- The Sports Shoe: A History from Field to Fashion by Thomas Turner
In The Sports Shoe: A History from Field to Fashion, Thomas Turner reveals the fascinating development of the sports shoe and traces its evolution from athletic wear to leisure stylings and statements of fashion. Rather than just a story of clothing, Turner examines sports shoes as stylistic and symbolic objects. For this little-studied field, Turner combines scholarly publications on sports history and popular advertisements for sports shoes to understand how these shoes became popular and moved from the sporting world to casual users.
The author takes both a thematic and roughly chronological approach, beginning with a discussion of lawn tennis in the mid-nineteenth century. Turner then includes two chapters that show the expansion of sport and its growing popularity among young people in the 1920s and '30s and its evolution in the 1940s and '50s. The book also features other specific sports, which the author uses to move the chronology forward: skateboarding in the 1960s and '70s, basketball and its ties to hip-hop in the 1980s, and British soccer in the 1980s and '90s. For each, Turner also provides the longer history of that sport's development.
As Turner demonstrates, style is not just about the concept or design. One important contribution of this book is the discussion of the role of industry in the creation of the sports shoe. As lawn tennis grew popular in Victorian Britain, manufacturers designed [End Page 184] a shoe specific to that sport not only because of the growing demand for it but because nineteenth-century colonialism and expansion allowed it to happen. Shoe companies promoted their "Tennis shoes with India-rubber soles," made possible because of the new British empire in Asia and the discovery of rubber as a material with great potential for the world of sport (20). In fact, some of the early sports-shoe manufacturers were replaced by rubber companies that expanded their production to sports shoes and later fashion shoes.
The impact of colonialism on sport is a growing field, and other scholars have examined how colonialists have used sport. This book provides another facet of colonial expansion, and the tantalizing, but limited, discussion by Turner provides opportunities for other scholars to continue this line of questioning. Beyond his inclusion of the impact of colonial rubber, Turner goes into greater detail about the manufacturing of sports shoes and the competition among producers. By doing this, he tells a story of clothing and fashion rarely seen in history books. He shows that fashion is a part not just of social and cultural history but of industrial history.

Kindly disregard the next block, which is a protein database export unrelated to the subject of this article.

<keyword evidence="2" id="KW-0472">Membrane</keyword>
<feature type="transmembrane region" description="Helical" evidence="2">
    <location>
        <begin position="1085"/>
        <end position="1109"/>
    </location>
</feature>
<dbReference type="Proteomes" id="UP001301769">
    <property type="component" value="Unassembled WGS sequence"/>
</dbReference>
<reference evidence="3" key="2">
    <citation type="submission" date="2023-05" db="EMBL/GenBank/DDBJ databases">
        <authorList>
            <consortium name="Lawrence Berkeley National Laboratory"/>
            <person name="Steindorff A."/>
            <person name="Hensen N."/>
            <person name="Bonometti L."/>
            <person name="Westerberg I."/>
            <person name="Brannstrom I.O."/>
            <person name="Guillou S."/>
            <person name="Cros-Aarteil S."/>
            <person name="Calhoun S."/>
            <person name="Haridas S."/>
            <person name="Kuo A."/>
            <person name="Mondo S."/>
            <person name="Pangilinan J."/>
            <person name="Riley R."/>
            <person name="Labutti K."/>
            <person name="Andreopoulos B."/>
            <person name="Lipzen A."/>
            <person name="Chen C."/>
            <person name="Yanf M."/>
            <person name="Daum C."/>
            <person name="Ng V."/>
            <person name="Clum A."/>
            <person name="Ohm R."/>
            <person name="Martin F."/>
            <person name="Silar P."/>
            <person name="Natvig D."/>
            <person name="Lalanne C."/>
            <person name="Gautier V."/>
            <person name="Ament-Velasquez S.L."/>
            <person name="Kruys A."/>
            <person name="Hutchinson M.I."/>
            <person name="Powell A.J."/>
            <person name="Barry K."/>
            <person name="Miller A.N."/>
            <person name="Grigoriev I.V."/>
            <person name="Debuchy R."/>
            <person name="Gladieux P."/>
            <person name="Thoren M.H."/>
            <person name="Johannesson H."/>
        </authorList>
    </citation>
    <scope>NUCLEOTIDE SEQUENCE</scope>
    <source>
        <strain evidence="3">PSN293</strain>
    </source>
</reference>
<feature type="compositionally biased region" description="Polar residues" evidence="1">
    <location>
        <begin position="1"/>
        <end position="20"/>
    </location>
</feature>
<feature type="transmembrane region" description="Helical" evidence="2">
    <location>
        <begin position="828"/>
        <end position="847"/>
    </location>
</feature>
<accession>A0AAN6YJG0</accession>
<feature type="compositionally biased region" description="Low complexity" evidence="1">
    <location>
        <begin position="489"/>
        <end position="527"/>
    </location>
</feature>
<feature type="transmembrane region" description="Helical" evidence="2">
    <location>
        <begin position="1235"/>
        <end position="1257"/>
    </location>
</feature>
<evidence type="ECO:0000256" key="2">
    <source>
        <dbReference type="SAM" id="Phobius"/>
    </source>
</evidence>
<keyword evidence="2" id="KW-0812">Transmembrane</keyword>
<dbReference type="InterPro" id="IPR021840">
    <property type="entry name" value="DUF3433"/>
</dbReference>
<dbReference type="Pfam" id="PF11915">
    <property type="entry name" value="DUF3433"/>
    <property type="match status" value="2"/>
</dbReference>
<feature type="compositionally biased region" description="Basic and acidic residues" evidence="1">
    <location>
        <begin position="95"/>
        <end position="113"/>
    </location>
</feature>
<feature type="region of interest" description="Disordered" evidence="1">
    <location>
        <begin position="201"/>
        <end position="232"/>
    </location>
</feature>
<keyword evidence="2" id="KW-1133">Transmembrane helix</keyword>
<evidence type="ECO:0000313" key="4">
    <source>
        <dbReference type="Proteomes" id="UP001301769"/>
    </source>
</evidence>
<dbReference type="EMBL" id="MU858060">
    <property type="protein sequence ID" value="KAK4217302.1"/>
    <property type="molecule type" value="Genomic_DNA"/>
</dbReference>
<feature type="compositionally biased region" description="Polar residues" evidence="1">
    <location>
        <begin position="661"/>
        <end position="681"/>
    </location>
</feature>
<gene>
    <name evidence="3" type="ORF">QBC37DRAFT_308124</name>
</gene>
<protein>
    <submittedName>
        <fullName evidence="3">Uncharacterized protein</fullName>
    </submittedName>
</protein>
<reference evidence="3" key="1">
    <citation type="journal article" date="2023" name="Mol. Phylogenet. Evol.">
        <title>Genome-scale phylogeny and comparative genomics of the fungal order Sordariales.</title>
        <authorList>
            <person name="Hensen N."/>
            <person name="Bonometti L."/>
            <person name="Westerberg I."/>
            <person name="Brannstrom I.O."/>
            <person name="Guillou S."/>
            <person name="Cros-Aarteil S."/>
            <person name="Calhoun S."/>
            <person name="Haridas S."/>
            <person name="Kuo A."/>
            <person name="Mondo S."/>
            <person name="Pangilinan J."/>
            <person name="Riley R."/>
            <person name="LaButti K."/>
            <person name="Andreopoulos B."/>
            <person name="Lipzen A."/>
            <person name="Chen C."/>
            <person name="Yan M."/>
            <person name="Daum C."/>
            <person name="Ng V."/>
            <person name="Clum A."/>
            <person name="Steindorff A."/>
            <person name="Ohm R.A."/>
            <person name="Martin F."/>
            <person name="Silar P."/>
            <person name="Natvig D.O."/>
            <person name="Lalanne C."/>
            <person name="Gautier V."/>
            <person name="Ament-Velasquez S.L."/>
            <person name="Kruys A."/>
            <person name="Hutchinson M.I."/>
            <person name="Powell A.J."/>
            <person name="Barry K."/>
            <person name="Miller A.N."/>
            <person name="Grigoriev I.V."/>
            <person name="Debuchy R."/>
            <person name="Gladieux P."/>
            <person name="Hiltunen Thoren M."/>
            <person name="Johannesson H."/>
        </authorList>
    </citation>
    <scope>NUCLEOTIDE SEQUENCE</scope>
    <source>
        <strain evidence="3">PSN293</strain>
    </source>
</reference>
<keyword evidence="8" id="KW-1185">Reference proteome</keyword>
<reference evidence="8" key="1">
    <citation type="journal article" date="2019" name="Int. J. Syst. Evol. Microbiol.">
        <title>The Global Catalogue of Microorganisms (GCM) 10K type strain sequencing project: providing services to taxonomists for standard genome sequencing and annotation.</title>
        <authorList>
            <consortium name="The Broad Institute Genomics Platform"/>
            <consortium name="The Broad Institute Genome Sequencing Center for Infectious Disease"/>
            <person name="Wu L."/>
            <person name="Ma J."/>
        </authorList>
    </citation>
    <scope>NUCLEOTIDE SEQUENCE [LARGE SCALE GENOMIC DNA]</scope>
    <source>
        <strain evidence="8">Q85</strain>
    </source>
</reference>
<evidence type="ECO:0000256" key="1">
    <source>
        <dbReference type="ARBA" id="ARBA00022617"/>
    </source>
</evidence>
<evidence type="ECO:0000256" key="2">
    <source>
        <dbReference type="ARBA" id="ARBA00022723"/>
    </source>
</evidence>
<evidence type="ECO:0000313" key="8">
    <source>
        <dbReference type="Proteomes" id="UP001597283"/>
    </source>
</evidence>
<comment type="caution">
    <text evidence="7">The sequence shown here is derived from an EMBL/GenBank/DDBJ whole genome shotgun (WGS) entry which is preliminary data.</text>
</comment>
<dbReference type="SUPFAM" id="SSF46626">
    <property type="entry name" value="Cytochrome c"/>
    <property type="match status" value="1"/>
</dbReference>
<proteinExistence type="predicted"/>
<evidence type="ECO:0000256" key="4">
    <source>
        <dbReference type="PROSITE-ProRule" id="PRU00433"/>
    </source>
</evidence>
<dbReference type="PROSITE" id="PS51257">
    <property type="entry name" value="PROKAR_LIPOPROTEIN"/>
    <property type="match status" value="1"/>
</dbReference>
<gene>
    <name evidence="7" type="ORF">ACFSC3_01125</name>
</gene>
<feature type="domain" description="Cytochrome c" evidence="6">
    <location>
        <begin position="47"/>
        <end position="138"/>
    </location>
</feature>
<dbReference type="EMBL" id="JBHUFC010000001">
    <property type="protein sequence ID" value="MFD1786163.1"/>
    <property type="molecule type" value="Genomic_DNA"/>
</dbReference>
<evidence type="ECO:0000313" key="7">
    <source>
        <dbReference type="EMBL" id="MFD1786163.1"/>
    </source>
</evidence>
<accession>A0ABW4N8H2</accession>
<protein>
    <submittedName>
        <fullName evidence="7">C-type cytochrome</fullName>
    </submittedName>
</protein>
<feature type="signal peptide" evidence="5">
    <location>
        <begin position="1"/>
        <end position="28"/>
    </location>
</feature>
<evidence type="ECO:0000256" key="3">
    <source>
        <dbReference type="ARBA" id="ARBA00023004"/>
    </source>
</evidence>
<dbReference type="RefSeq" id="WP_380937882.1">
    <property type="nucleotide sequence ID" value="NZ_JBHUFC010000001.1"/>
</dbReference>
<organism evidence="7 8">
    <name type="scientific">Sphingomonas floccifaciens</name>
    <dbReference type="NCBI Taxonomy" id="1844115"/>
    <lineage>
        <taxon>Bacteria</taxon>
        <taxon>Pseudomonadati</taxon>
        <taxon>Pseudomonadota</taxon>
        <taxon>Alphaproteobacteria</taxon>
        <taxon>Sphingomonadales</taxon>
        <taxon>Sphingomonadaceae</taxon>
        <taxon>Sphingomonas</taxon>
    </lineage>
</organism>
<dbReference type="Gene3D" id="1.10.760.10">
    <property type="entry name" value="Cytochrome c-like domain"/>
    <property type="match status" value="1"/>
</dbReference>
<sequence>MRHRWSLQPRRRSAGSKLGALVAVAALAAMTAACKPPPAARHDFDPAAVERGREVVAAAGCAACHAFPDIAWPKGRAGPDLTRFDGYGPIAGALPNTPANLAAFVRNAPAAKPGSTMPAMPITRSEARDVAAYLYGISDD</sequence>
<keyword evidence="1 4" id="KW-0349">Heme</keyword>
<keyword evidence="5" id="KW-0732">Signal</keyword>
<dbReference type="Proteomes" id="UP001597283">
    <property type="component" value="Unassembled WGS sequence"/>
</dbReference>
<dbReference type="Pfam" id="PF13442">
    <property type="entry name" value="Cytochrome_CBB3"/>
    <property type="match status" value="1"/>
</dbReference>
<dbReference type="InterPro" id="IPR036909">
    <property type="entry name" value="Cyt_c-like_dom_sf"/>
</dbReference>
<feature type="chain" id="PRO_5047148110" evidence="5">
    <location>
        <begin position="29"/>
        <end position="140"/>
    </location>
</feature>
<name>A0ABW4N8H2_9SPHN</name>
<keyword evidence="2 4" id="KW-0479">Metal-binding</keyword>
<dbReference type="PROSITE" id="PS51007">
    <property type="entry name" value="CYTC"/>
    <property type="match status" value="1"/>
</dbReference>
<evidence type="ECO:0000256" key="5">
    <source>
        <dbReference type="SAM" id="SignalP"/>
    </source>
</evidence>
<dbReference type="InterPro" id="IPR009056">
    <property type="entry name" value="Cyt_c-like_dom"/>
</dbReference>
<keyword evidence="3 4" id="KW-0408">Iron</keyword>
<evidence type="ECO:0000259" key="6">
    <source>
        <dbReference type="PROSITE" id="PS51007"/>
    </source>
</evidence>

Two areas that are less well developed in the book are that of gender and class, though Turner does mention both. His discussion of gender is best developed in the chapter on lawn tennis where he shows the difference between the shoes designed for men and women. While men's shoes used the most innovative new technologies and were engineered to enhance athletic abilities, women's shoes were focused on fashion rather than athletic feats. In a book filled with many interesting photographs and images, the one most revealing of this difference is an advertisement for a heeled tennis shoe designed for women, hardly something that would improve their playing ability (26). At other points in the book, Turner's more limited discussion of women and, at times, his exclusion of them lead to further questions. For instance, the author comments on the female workforce that constructed men's tennis shoes in the late nineteenth century. These shoes were intended, he says, to assert "new concepts of youthful, informal masculinity" (37), but how does the female workforce fit into the masculine–feminine dichotomy of that era? Later, in the chapter on basketball, Turner leaves out the early development of women's basketball players and their sports shoes, which he had discussed for lawn tennis. It also would be interesting to know how the adoption of masculine sports shoes by...